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MKT 412

What is the difference between GATT and WTO?
The General Agreement on Tariffs and Trade (GATT), is one of the major
multilateral agreements that regulate international trade. This was
established in 1947, after the World War II, and lasted only until 1994. This is
because it has been replaced by WTO in 1995. Its establishment seemingly
served as a makeshift solution since the UN Conference on Trade and
Employment that time was not able to make an International Trade
Organization (ITO). According to Yu (1999), the main purpose of creating the
GATT was in order to commit countries in upholding the principle of nondiscrimination and reciprocity, when it comes to trade.
There are two types of promises, these promises involve acceptance of
certain principles of behavior with respect to international trade policies. The
first involves core principles regarding nondiscrimination and the second
involves allowable exceptions to these principles. Firstly, there are two
applications of nondiscrimination: most-favored nation and national
treatment. Most-favored nation (MFN) refers to the nondiscriminatory
treatment toward identical or highly substitutable goods coming from two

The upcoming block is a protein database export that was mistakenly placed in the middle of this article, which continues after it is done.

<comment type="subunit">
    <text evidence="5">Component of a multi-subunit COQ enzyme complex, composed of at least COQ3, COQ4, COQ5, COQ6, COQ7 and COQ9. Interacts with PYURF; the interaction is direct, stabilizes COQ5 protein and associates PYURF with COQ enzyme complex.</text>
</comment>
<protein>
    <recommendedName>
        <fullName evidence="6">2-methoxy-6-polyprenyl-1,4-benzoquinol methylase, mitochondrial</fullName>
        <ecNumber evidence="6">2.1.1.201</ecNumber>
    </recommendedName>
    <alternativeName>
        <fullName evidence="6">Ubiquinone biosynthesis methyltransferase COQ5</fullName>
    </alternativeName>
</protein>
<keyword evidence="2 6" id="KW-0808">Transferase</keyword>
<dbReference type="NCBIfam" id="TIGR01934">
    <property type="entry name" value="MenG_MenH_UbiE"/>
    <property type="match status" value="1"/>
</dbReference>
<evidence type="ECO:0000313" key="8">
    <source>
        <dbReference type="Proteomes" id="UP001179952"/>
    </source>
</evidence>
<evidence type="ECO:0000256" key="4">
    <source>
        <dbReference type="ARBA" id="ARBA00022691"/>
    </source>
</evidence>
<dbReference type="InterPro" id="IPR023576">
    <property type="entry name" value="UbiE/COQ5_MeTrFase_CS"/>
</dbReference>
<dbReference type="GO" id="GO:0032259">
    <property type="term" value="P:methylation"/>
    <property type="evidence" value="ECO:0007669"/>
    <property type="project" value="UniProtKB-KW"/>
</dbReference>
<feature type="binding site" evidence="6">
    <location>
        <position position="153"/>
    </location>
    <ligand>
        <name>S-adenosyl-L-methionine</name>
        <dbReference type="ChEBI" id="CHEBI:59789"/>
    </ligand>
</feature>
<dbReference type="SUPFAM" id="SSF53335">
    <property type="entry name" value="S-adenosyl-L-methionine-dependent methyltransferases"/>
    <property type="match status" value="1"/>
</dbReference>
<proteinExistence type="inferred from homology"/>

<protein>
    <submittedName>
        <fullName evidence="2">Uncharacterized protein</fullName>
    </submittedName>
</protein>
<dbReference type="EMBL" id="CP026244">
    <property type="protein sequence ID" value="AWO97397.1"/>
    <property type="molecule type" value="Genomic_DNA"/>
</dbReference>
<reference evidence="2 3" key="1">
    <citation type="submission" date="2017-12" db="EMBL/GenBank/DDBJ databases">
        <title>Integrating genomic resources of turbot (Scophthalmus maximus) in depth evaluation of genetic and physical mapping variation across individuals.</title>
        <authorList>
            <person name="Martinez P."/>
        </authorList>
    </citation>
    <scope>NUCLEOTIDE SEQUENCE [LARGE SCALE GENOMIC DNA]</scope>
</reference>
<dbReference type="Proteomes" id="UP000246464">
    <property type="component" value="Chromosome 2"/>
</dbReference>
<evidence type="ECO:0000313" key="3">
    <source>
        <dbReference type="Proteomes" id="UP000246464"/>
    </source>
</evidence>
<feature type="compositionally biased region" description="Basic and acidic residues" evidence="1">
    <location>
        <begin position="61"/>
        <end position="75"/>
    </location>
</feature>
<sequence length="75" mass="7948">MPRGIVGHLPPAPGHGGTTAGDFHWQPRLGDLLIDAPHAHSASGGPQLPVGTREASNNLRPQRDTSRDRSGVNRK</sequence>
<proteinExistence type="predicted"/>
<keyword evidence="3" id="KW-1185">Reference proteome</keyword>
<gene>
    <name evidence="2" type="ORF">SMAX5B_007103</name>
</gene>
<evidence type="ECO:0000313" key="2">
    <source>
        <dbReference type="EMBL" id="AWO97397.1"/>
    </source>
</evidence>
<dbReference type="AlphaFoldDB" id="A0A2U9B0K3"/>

different countries. National treatment refers to the nondiscriminatory
treatment of identical or highly substitutable domestically produced goods
with foreign goods once the foreign products have cleared customs. Thus it is
allowable to discriminate by applying a tariff on imported goods that would
not be applied to domestic goods, but once the product has passed through
customs it must be treated identically. This norm applies then to both state
and local taxes, as well as regulations such as those involving health and
safety standards. Secondly, there are several situations in which countries
are allowed to violate GATT nondiscrimination principles and previous
commitments such as tariff bindings. These represent allowable exceptions
that, when implemented according to the guidelines, are GATT legal. The
most important exceptions are trade remedies and free trade area
allowances. Trade remedies are laws that enable domestic industries to
request increases in import tariffs that are above the bound rates and are
applied in a discriminatory fashion. They are called remedies because they
are intended to correct for unfair trade practices and unexpected changes in
trade patterns that are damaging to those industries that compete with
imports. When an FTA is formed, the most liberal policy will become a zero
tariff, or free trade. However, the original GATT carved out an exception to
this rule by including Article 24. Article 24 allows countries to pair up and
form free trade areas as long as the FTA moves countries significantly close
to free trade and as long as countries notify the GATT or WTO of each new

agreement. The simple logic is that an FTA is in the spirit of the GATT since it
does involve trade liberalization. (Suranovic, 2012)

The World Trade Organization (WTO) is the only international

organization dealing with the global rules of trade between nations. Its main
function is to ensure that trade flows as smoothly, predictably and freely as